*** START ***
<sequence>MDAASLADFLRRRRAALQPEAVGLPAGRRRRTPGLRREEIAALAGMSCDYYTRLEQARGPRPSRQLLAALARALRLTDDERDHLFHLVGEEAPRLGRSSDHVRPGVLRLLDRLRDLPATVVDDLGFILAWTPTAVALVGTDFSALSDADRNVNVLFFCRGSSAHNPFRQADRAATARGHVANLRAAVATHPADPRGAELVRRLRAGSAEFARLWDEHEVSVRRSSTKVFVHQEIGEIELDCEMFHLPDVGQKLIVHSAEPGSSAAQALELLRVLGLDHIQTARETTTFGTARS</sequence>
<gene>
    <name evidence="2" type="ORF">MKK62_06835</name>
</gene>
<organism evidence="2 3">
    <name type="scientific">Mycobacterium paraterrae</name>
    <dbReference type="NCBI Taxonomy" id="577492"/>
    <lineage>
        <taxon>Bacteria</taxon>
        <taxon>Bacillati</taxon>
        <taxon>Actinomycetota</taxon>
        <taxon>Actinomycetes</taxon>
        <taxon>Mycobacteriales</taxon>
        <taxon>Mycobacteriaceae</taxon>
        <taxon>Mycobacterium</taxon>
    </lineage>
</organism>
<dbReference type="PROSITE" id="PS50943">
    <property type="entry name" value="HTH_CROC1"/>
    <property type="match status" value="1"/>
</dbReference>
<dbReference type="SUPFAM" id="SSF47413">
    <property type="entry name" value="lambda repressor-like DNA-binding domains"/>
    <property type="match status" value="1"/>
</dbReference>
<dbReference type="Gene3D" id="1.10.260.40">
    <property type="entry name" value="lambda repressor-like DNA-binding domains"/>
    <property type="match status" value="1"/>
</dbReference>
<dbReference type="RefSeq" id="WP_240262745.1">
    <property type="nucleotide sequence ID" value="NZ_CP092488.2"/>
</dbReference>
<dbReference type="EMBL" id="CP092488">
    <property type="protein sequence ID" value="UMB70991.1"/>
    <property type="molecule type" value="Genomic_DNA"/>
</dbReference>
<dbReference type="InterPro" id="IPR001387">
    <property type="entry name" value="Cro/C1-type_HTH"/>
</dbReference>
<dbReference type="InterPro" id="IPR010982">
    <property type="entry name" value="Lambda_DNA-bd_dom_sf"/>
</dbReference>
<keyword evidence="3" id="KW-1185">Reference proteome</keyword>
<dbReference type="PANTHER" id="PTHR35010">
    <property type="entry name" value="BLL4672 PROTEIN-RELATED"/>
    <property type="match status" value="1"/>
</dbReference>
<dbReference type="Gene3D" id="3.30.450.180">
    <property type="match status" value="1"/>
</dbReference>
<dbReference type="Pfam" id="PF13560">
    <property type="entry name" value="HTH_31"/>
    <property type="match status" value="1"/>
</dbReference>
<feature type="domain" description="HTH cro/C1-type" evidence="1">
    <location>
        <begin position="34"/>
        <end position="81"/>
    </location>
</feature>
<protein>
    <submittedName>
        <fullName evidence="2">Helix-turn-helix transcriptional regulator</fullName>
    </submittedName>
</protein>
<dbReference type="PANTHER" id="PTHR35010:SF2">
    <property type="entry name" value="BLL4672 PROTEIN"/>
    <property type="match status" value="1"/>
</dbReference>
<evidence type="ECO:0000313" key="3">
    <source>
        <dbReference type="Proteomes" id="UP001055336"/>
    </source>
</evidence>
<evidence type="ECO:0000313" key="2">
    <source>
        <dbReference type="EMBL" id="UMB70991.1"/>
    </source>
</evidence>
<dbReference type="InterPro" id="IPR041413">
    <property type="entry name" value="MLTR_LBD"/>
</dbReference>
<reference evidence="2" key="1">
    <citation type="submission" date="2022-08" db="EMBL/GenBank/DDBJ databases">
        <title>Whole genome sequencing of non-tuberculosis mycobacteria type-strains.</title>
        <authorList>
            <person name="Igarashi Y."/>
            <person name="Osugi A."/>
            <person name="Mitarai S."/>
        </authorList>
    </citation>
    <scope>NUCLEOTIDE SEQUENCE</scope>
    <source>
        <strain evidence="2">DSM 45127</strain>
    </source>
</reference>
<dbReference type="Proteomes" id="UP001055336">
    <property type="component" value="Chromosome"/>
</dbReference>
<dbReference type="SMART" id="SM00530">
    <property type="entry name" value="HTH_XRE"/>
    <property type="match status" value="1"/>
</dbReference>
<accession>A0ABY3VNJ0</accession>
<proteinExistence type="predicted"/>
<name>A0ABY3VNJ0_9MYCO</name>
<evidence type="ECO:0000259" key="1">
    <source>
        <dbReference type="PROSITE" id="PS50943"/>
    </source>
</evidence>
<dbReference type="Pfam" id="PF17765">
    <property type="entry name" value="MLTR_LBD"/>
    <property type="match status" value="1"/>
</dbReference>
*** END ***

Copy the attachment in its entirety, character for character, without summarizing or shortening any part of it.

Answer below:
<sequence>MDAASLADFLRRRRAALQPEAVGLPAGRRRRTPGLRREEIAALAGMSCDYYTRLEQARGPRPSRQLLAALARALRLTDDERDHLFHLVGEEAPRLGRSSDHVRPGVLRLLDRLRDLPATVVDDLGFILAWTPTAVALVGTDFSALSDADRNVNVLFFCRGSSAHNPFRQADRAATARGHVANLRAAVATHPADPRGAELVRRLRAGSAEFARLWDEHEVSVRRSSTKVFVHQEIGEIELDCEMFHLPDVGQKLIVHSAEPGSSAAQALELLRVLGLDHIQTARETTTFGTARS</sequence>
<gene>
    <name evidence="2" type="ORF">MKK62_06835</name>
</gene>
<organism evidence="2 3">
    <name type="scientific">Mycobacterium paraterrae</name>
    <dbReference type="NCBI Taxonomy" id="577492"/>
    <lineage>
        <taxon>Bacteria</taxon>
        <taxon>Bacillati</taxon>
        <taxon>Actinomycetota</taxon>
        <taxon>Actinomycetes</taxon>
        <taxon>Mycobacteriales</taxon>
        <taxon>Mycobacteriaceae</taxon>
        <taxon>Mycobacterium</taxon>
    </lineage>
</organism>
<dbReference type="PROSITE" id="PS50943">
    <property type="entry name" value="HTH_CROC1"/>
    <property type="match status" value="1"/>
</dbReference>
<dbReference type="SUPFAM" id="SSF47413">
    <property type="entry name" value="lambda repressor-like DNA-binding domains"/>
    <property type="match status" value="1"/>
</dbReference>
<dbReference type="Gene3D" id="1.10.260.40">
    <property type="entry name" value="lambda repressor-like DNA-binding domains"/>
    <property type="match status" value="1"/>
</dbReference>
<dbReference type="RefSeq" id="WP_240262745.1">
    <property type="nucleotide sequence ID" value="NZ_CP092488.2"/>
</dbReference>
<dbReference type="EMBL" id="CP092488">
    <property type="protein sequence ID" value="UMB70991.1"/>
    <property type="molecule type" value="Genomic_DNA"/>
</dbReference>
<dbReference type="InterPro" id="IPR001387">
    <property type="entry name" value="Cro/C1-type_HTH"/>
</dbReference>
<dbReference type="InterPro" id="IPR010982">
    <property type="entry name" value="Lambda_DNA-bd_dom_sf"/>
</dbReference>
<keyword evidence="3" id="KW-1185">Reference proteome</keyword>
<dbReference type="PANTHER" id="PTHR35010">
    <property type="entry name" value="BLL4672 PROTEIN-RELATED"/>
    <property type="match status" value="1"/>
</dbReference>
<dbReference type="Gene3D" id="3.30.450.180">
    <property type="match status" value="1"/>
</dbReference>
<dbReference type="Pfam" id="PF13560">
    <property type="entry name" value="HTH_31"/>
    <property type="match status" value="1"/>
</dbReference>
<feature type="domain" description="HTH cro/C1-type" evidence="1">
    <location>
        <begin position="34"/>
        <end position="81"/>
    </location>
</feature>
<protein>
    <submittedName>
        <fullName evidence="2">Helix-turn-helix transcriptional regulator</fullName>
    </submittedName>
</protein>
<dbReference type="PANTHER" id="PTHR35010:SF2">
    <property type="entry name" value="BLL4672 PROTEIN"/>
    <property type="match status" value="1"/>
</dbReference>
<evidence type="ECO:0000313" key="3">
    <source>
        <dbReference type="Proteomes" id="UP001055336"/>
    </source>
</evidence>
<evidence type="ECO:0000313" key="2">
    <source>
        <dbReference type="EMBL" id="UMB70991.1"/>
    </source>
</evidence>
<dbReference type="InterPro" id="IPR041413">
    <property type="entry name" value="MLTR_LBD"/>
</dbReference>
<reference evidence="2" key="1">
    <citation type="submission" date="2022-08" db="EMBL/GenBank/DDBJ databases">
        <title>Whole genome sequencing of non-tuberculosis mycobacteria type-strains.</title>
        <authorList>
            <person name="Igarashi Y."/>
            <person name="Osugi A."/>
            <person name="Mitarai S."/>
        </authorList>
    </citation>
    <scope>NUCLEOTIDE SEQUENCE</scope>
    <source>
        <strain evidence="2">DSM 45127</strain>
    </source>
</reference>
<dbReference type="Proteomes" id="UP001055336">
    <property type="component" value="Chromosome"/>
</dbReference>
<dbReference type="SMART" id="SM00530">
    <property type="entry name" value="HTH_XRE"/>
    <property type="match status" value="1"/>
</dbReference>
<accession>A0ABY3VNJ0</accession>
<proteinExistence type="predicted"/>
<name>A0ABY3VNJ0_9MYCO</name>
<evidence type="ECO:0000259" key="1">
    <source>
        <dbReference type="PROSITE" id="PS50943"/>
    </source>
</evidence>
<dbReference type="Pfam" id="PF17765">
    <property type="entry name" value="MLTR_LBD"/>
    <property type="match status" value="1"/>
</dbReference>